Women from Europe are renowned for their beauty, excellent personalities, sentiments, and intelligence. However, despite these traits, they continue to be vulnerable to dangerous preconceptions that harm both the guys who see them and them. The most common notion portrays them as gold miners. This is related to the traditional male-female functions in postsocialist nations, where men are in charge of ensuring financial security and women are primarily concerned with the needs of their families and children. This sexist notion suggests that women lack the resources or capacity to make independent decisions or accept responsibility for their own lifestyle, which can make them feel inferior and dependant on their lovers.
As a result, the stereotype of European women as gold miners is not only insulting, but it can also have negative effects on their physical and psychological health in the real world. However, this kind of profiling, which has its roots in long-standing preconceptions, continues to thrive in the press. The portrayal of eastern European girls as gold diggers is all too popular, whether in movies, Tv shows, or social press.
A prime example of how Eastern Europeans are portrayed on American broadcast is the renowned Borat company. The movie, which stars youthful artist Melania Bakalova in the designation role, represents almost all of the unfavorable stereotypes about local women. Bakalova is portrayed as a regional helper with no aspirations other than her relation with the rich man, and she is frequently seen vying for attention and money from the guys in her immediate vicinity.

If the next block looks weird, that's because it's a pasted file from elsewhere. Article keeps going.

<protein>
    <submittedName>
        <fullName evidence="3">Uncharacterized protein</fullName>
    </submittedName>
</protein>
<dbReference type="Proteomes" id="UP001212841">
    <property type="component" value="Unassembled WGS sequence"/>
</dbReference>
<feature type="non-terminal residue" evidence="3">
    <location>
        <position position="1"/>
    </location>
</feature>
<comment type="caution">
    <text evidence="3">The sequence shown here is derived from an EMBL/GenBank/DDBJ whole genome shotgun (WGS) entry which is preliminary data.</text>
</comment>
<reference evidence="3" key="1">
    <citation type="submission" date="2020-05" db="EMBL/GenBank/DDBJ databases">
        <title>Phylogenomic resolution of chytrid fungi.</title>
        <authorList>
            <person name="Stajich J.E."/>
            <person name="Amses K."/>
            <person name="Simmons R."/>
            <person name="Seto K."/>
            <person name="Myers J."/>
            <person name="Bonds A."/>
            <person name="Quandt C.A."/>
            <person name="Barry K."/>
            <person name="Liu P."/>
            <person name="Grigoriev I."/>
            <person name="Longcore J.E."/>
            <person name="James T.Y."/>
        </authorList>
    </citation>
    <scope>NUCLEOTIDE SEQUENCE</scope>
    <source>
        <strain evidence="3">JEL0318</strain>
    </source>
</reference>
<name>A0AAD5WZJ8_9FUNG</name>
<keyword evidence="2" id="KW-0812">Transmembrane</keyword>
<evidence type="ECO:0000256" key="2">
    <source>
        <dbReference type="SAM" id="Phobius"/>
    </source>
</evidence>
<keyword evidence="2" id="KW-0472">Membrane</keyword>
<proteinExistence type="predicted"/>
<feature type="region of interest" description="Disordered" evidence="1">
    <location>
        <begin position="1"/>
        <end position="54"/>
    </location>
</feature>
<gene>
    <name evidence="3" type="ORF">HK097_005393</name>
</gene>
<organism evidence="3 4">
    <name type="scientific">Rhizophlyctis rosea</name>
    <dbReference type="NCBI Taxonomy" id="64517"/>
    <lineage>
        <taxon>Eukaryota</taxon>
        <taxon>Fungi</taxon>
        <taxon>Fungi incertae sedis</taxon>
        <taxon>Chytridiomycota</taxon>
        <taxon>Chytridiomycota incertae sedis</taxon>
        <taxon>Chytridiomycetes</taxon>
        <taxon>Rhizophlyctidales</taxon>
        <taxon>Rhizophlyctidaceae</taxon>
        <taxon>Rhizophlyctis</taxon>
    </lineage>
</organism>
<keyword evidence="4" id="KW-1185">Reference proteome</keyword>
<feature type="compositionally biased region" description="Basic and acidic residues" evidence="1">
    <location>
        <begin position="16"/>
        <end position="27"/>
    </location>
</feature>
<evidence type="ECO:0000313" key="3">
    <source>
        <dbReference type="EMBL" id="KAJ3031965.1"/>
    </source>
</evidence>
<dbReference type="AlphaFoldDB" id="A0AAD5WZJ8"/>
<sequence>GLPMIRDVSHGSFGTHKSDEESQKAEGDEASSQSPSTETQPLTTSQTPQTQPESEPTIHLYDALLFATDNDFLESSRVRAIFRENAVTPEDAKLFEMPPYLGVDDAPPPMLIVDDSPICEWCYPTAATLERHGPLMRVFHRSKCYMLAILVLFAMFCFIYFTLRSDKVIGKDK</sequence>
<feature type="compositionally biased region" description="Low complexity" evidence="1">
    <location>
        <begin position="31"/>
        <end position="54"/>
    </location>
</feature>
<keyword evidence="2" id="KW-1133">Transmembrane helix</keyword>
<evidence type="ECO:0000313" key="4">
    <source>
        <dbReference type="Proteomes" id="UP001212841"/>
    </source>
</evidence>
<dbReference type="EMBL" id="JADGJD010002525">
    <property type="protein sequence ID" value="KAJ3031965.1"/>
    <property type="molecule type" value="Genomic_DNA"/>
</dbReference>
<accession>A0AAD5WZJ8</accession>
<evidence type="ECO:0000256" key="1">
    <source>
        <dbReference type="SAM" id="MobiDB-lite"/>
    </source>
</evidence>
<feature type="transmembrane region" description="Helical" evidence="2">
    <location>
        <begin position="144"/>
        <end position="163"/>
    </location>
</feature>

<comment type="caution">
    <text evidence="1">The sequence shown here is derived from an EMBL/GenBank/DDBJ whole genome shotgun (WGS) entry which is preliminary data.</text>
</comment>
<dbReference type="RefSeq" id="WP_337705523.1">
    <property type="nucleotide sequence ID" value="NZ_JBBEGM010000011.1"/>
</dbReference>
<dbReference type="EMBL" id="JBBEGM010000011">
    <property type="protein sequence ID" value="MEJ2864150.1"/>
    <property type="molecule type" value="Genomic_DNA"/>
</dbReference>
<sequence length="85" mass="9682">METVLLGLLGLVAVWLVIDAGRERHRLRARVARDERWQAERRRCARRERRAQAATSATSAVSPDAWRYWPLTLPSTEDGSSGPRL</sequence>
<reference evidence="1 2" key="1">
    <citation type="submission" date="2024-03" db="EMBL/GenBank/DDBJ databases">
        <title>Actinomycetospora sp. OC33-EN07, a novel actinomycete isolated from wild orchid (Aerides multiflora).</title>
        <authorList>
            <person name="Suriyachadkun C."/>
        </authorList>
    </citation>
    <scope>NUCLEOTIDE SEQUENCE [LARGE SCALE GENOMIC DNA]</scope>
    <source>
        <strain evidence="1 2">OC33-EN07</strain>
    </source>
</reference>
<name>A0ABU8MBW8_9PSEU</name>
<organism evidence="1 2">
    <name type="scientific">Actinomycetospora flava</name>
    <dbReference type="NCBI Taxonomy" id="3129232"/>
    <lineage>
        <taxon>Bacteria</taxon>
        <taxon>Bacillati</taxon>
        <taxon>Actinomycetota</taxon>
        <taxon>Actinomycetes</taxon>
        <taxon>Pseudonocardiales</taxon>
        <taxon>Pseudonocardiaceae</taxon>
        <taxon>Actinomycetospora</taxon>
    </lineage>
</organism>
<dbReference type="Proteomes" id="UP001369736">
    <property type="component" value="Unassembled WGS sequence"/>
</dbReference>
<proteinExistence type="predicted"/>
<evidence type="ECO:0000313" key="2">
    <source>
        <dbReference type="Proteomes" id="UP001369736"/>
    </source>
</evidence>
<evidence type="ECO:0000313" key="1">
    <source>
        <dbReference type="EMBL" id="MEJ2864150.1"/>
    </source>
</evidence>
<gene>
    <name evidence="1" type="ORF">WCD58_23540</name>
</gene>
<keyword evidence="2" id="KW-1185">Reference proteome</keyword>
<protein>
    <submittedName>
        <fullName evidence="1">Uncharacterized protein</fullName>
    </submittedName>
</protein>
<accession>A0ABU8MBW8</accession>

These stereotypes of females from eastern Europe as metal miners are bad for them, but they can also have an impact on how other people view the area. Professor of English macedonian girl and American research at Arizona state university Claudia Sadowski-smith claims that these images gained popularity in the 2000s as a” stand-in” for depictions of West Asians. She tells Emerging Europe,” It’s less’controversial’ to make fun of and stereotype Eastern Europeans than it is to indicate a more contentious group like West Asians.”
Although it is clear that Mt’s character in the film does not represent real people from the area, her actual attributes do meet european beauty standards. She resembles famous people like Beyonce or Paris Hilton in terms of the bracelets, hair, and designer clothing she wears, which reinforces her reputation as a deep, attention-seeking Barbie doll.
The othering of Continental people is a result of racial and class-related occupational structures in addition to their whiteness. The othering of eastern European women occurs at the intersection of sexualization and class-occupational constructions, according to scholars like Williams ( 2012 ), Parvulescu ( 2014 ), Glajar and Radulescu ( 2004 ), and Tuszynska ( 2004 ). They are viewed as being unique from and superior to the standard as a result of their sexualization. They are therefore easier to separate from than people from different racial parties. Additionally, their othering is related to their status as recently wealthy refugees in terms of group.